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Génétique Quantitative et Évolution - Le Moulon

Soutenance de thèse


  -  14:00:00

The Dynamics of the Response to Selection under High Drift-High Selection: Insights from Saclay’s Divergent Selection Experiments for Flowering Time in Maize

Soutenance de thèse de doctorat de l’Université Paris-Saclay

École doctorale Sciences du végétal : du gène à l’écosystème (SEVE)

Vendredi 21 mars 2021 à 14h00

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Équipes BASE et GEvAD

Devant un jury composé de :

  • Guillaume Achaz, Professeur, Université de Paris, (MNHN, Paris) : Rapporteur
  • Luis-Miguel Chevin, Directeur de Recherche, CNRS (CEFE/CNRS, Montpellier) : Rapporteur
  • Marie-Anne Félix, Directrice de recherche, CNRS (IBENS, Paris) : Examinatrice
  • Laurence Moreau, Directrice de Recherche, INRAE, (GQE-Le Moulon, Gif-sur-Yvette) : Examinatrice
  • Kelly Swarts, Group Leader, Gregor Mendel Institute of Molecular Plant Biology (Vienne, Autriche) : Examinatrice
  • Christine Dillmann, Professeure, Université Paris-Saclay (GQE-Le Moulon, Gif-sur-Yvette) : Directrice de thèse
  • Maud Tenaillon, Directrice de recherche, CNRS (GQE-Le Moulon, Gif-sur-Yvette) : Co-encadrante, Invitée


Understanding the adaptive dynamics sustaining phenotypic shifts and the limits to selection response are at the core of population and quantitative genetics. Based on the general assumption of random mating, large population size, weak selection intensity, theoretical models are well-suited for predicting observed responses in a broad range of parameters (with appropriate corrections). Yet, their use for understanding the long-term survival and adaptive dynamics of small selfing populations undergoing strong selection remains to be explored.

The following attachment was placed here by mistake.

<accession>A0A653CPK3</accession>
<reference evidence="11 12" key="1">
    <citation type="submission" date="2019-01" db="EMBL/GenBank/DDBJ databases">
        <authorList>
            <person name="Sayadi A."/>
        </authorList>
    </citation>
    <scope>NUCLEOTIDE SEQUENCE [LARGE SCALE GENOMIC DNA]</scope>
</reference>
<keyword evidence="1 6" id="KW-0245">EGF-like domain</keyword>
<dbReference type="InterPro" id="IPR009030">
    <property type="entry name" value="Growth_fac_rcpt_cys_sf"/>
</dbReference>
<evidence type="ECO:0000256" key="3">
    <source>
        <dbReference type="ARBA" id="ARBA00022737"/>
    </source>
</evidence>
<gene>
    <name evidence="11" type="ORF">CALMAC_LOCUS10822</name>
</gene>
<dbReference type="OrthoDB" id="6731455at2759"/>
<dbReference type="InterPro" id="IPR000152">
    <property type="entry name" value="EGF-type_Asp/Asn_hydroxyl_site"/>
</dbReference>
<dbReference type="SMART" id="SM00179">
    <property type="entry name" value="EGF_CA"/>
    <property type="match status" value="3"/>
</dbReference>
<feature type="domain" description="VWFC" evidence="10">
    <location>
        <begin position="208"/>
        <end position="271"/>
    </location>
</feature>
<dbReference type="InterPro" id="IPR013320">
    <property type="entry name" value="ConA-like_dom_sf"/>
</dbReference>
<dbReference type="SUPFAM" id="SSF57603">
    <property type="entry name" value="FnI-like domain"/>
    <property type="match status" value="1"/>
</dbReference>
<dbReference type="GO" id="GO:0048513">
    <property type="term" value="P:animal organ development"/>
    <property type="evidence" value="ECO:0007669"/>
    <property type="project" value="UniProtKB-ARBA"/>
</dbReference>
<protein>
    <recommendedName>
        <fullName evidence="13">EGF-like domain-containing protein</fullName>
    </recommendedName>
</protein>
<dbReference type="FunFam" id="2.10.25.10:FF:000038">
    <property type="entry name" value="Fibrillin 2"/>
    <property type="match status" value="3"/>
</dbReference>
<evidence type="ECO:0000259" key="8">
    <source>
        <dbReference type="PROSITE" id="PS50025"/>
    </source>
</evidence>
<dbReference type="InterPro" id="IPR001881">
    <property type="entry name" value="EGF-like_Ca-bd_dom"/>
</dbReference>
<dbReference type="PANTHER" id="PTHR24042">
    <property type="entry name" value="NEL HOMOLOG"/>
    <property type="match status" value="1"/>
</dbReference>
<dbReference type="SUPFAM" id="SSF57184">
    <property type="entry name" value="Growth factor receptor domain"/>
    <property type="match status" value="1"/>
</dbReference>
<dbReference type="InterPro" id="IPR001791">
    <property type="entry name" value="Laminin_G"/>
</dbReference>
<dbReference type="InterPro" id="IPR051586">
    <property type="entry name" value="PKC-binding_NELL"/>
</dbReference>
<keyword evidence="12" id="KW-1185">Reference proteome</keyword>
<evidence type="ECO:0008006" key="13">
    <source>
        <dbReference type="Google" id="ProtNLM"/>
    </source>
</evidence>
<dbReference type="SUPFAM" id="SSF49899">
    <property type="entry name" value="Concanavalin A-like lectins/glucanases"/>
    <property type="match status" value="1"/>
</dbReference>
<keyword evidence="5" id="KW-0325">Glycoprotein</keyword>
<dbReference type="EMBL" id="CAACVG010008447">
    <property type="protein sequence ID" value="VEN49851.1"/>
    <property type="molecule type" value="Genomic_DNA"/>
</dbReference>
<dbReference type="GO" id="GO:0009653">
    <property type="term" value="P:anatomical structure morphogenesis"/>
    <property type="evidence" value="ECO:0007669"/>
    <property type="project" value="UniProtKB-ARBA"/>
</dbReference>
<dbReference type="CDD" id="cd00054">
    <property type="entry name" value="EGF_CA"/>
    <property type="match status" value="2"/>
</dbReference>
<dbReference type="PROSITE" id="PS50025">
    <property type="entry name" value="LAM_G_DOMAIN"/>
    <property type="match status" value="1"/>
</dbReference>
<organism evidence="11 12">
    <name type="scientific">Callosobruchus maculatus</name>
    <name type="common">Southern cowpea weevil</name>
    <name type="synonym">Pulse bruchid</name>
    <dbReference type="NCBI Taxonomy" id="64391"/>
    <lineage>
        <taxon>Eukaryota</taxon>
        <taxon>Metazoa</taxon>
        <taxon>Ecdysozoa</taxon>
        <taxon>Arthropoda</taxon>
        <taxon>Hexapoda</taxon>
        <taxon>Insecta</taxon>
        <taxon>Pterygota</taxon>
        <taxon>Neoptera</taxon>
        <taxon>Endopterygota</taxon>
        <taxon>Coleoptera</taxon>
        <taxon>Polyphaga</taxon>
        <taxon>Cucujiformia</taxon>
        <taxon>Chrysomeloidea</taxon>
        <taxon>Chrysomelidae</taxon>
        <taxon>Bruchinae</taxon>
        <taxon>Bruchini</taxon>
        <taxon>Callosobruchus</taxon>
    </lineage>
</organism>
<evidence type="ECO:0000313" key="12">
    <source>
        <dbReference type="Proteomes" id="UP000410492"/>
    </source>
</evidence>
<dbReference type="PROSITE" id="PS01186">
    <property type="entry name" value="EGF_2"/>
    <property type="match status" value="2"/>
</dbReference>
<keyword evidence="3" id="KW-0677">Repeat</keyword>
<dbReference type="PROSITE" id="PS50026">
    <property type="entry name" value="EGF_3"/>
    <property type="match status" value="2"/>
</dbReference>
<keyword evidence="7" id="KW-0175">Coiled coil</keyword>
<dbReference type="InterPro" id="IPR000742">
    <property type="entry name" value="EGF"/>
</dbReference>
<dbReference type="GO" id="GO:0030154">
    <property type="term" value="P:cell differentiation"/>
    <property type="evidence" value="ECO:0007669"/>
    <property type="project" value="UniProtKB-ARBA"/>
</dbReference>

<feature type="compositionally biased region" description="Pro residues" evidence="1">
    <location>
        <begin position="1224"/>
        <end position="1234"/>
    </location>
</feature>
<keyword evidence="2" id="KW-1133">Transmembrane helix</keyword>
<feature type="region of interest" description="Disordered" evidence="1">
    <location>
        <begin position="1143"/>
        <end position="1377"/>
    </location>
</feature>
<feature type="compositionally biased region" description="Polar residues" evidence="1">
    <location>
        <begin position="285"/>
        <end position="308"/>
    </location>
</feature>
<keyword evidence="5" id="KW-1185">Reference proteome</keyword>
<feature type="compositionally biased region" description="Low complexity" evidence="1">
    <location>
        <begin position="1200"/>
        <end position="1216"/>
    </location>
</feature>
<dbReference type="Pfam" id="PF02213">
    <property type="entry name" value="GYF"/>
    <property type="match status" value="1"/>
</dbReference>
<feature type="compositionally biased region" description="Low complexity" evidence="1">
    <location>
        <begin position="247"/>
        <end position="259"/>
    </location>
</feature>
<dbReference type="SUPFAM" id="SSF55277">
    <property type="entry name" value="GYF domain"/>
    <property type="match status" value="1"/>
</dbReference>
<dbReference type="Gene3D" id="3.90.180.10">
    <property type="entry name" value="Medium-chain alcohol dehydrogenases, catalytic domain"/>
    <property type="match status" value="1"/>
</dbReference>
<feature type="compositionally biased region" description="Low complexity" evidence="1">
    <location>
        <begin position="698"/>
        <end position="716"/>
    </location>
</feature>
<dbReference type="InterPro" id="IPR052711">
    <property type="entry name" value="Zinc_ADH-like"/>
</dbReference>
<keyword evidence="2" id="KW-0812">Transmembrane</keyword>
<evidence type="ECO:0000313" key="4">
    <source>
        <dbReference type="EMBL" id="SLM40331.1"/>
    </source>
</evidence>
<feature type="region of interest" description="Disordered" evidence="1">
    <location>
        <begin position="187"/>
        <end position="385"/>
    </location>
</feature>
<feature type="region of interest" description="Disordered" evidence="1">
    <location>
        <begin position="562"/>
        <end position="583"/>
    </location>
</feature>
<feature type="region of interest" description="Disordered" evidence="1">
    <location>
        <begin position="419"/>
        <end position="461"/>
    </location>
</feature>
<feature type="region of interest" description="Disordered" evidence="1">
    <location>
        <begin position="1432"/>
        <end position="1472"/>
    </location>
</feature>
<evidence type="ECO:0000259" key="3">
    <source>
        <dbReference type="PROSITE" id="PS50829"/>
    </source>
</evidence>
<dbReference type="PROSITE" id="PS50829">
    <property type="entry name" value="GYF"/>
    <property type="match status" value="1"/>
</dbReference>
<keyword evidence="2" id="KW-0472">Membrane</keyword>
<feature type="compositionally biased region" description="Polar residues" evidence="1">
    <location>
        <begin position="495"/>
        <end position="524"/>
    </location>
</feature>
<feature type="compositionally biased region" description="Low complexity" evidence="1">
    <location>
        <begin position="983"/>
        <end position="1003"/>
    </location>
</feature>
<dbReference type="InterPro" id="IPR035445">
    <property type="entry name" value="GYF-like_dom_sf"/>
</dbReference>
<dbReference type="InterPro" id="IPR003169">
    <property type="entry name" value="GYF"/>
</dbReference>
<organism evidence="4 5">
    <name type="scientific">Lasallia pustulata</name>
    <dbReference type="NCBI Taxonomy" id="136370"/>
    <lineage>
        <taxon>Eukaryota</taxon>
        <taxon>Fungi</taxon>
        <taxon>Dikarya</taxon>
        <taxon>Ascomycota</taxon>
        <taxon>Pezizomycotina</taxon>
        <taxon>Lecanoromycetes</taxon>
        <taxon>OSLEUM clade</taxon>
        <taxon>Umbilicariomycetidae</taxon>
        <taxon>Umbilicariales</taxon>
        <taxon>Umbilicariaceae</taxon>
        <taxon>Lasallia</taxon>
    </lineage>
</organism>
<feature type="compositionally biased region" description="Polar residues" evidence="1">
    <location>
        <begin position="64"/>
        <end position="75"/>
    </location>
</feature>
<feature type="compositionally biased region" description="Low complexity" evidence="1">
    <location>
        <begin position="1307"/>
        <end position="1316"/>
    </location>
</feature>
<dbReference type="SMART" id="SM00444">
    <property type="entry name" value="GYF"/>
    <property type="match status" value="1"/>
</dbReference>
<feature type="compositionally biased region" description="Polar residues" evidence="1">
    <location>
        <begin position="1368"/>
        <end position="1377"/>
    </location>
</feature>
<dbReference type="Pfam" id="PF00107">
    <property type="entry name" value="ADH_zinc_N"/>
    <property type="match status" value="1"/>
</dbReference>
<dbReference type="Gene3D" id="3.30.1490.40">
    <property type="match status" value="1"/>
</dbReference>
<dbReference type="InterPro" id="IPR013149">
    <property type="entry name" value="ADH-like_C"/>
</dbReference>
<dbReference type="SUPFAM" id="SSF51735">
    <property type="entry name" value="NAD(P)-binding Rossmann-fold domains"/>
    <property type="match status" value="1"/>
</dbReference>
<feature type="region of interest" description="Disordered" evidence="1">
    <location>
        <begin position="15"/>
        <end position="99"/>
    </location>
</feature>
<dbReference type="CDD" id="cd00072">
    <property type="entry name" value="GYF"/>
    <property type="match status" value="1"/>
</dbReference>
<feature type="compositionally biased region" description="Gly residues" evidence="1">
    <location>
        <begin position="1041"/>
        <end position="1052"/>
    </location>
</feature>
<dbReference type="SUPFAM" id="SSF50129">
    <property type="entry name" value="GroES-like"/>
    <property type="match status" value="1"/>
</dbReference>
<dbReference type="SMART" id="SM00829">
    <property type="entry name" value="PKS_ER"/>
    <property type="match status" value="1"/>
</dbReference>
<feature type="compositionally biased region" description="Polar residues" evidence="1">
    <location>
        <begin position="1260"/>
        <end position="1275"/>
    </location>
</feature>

I focused on two experiments conducted for over 20 years under classic agronomic conditions: the Saclay Divergent Selection Experiments (DSEs) on maize flowering time, a highly complex trait with a wide mutational target. Each DSE consisted on applying High Selection (1% truncation selection) on two population of genotypes (early and late) derived from a single maize inbred line (He <0.5%) evolving under High Drift (Ne <4) and selfing (HDHS regime). These DSEs have been characterized by a strong response to selection. I asked several questions: How does the interplay between drift and selection influence the response to selection? What is the relative contribution of standing variation and de novo mutations to the observed phenotypic responses? What is the mutational dynamics under HDHS? How does phenotypic response at one trait impact other traits? What is the role of Genotype-by-Environment (GxE) interactions on phenotypic shifts?

I showed using a simulation that HDHS regime benefits from an enrichment of fixation of beneficial mutations revealing a limited cost of selection. From sequencing data, I detected hundreds to thousands of SNPs segregating between late and early populations, and tracked their fate through the DSE pedigrees. I evidenced two distinct adaptive phases: the former occurs through selection of beneficial standing mutations, whose fixation is likely delayed by clonal interference; the latter corresponds to the successive fixation of beneficial de novo mutations. I further analyzed field data collected for a subset of genotypes selected during the first 20 generations of the two DSEs, and evaluated for three traits (flowering time, leaf length and height) over two years. Interestingly, with a simple quantitative genetics model, I retrieved the two adaptive phases. Moreover, I found significant GxE interactions in all populations, that notably allowed for the decoupling of traits that are known to be correlated at the species level. These results provide new hints on how complex interaction between selection and drift triggers adaptation in small selfing populations, but also question the detection of adaptive variants in association mapping settings where the underlying pedigrees are fully controlled.